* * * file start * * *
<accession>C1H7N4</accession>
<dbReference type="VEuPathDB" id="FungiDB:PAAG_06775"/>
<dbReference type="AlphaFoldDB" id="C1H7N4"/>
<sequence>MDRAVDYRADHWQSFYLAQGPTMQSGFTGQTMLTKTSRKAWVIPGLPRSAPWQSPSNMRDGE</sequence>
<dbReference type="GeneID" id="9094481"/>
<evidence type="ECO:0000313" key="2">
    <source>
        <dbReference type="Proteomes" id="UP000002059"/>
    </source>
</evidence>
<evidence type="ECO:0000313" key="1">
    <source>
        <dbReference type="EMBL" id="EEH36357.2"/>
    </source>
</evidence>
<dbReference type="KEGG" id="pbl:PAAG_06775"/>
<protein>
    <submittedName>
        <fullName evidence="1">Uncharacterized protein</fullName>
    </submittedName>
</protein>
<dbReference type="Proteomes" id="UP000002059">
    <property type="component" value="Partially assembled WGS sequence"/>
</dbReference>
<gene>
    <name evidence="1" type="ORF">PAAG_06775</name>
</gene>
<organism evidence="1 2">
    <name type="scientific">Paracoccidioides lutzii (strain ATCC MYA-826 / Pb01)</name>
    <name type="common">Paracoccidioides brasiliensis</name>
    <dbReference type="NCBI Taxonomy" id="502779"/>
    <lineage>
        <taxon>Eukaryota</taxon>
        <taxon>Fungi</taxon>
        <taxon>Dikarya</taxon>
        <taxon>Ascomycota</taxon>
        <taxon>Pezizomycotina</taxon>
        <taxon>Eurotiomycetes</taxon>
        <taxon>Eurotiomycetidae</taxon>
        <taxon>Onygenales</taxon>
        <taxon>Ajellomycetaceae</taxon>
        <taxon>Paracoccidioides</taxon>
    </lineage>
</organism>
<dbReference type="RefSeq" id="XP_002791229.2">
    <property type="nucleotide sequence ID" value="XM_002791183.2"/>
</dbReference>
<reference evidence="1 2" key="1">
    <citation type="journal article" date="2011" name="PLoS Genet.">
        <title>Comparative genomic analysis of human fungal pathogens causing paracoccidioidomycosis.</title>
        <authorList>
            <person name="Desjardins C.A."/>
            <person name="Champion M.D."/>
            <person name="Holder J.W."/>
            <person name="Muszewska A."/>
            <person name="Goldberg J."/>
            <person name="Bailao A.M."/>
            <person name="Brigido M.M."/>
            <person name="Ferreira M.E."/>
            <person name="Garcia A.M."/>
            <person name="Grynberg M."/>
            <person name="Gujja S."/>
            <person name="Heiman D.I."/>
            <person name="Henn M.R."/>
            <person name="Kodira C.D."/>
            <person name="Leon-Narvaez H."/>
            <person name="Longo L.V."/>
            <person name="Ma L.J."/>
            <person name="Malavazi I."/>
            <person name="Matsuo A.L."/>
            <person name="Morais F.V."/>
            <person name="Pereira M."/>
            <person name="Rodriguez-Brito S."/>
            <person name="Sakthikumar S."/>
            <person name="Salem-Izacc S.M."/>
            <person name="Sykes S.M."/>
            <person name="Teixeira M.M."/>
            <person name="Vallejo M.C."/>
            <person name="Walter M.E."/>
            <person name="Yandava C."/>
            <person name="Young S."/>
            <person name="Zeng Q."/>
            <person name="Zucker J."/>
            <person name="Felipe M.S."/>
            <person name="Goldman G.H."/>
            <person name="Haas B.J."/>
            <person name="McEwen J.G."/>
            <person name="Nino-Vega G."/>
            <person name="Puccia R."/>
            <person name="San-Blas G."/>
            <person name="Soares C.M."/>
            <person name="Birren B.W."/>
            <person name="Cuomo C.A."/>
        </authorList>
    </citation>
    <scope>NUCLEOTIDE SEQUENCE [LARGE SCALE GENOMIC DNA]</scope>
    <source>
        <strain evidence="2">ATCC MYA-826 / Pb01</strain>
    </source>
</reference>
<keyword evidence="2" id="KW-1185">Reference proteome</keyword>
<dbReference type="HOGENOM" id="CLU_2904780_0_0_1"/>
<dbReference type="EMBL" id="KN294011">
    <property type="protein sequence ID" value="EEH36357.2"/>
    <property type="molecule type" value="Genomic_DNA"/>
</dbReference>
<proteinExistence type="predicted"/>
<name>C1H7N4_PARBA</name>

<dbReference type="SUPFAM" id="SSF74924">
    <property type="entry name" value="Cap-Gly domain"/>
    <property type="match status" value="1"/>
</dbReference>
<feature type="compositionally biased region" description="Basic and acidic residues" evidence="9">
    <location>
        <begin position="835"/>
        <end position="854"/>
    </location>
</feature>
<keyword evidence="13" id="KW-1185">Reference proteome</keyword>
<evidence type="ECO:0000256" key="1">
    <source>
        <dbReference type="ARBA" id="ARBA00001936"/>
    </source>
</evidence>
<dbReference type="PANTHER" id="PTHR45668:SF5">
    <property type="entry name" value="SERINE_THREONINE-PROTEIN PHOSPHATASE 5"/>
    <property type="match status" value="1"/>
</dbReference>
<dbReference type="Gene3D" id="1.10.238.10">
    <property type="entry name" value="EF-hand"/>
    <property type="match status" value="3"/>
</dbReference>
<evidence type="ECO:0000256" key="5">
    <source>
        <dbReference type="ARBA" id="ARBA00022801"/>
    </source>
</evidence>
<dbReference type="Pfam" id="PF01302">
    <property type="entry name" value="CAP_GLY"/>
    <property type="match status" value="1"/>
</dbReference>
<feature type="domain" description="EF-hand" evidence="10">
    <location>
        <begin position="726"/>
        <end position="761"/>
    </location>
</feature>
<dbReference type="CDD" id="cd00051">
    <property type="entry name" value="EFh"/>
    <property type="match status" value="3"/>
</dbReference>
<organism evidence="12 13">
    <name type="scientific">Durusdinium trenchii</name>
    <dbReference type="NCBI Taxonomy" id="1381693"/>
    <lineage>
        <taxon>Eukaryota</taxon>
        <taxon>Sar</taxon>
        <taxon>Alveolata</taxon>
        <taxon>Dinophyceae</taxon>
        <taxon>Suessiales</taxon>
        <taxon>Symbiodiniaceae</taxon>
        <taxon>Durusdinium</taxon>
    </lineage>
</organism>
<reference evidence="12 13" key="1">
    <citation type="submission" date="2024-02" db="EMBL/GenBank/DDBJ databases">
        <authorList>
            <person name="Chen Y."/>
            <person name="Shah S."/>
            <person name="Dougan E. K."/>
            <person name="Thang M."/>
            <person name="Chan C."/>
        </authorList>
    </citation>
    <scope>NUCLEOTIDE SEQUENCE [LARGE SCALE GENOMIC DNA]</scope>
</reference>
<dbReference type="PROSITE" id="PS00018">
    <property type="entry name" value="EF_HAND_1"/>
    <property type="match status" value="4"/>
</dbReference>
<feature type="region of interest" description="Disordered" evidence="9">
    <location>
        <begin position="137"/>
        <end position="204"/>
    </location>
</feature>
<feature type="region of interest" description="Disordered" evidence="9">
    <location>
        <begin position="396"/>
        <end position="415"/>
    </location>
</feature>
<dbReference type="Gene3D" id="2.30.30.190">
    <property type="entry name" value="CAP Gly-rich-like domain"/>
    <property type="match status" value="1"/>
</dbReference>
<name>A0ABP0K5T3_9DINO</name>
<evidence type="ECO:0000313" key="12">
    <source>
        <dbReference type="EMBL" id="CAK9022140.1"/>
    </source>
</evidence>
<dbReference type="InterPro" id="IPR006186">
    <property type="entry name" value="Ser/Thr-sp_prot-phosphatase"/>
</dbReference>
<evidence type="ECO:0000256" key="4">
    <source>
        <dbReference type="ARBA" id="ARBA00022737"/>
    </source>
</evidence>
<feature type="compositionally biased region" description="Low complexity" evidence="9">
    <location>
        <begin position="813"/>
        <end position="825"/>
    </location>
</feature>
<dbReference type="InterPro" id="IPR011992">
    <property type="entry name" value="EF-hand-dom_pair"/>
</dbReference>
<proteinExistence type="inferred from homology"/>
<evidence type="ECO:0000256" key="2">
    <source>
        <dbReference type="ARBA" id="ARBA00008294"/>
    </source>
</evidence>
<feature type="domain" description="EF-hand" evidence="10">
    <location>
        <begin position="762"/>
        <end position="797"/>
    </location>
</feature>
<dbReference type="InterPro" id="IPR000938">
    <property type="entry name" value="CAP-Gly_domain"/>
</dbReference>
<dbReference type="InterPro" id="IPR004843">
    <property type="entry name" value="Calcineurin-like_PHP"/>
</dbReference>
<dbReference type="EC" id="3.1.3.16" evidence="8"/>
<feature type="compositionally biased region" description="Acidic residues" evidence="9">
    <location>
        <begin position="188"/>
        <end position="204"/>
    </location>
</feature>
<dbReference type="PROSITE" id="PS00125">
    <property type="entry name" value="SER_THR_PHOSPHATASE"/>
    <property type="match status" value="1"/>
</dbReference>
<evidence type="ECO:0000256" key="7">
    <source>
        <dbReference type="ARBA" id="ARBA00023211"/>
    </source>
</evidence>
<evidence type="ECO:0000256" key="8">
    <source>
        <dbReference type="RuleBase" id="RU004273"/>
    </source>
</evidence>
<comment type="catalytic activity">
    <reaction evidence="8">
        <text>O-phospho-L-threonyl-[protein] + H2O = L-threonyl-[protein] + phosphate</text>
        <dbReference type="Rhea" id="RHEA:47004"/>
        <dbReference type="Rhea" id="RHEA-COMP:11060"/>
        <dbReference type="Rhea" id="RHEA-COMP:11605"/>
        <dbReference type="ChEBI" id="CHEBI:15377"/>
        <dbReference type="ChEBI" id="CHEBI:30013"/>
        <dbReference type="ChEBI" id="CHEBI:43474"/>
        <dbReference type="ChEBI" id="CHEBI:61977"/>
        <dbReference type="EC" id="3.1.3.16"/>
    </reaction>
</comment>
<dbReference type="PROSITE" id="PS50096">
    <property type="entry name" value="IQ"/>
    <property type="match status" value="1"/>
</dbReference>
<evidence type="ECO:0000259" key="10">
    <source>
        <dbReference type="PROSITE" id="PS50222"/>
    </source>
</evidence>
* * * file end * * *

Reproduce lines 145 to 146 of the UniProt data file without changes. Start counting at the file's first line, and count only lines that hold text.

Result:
        <end position="761"/>
    </location>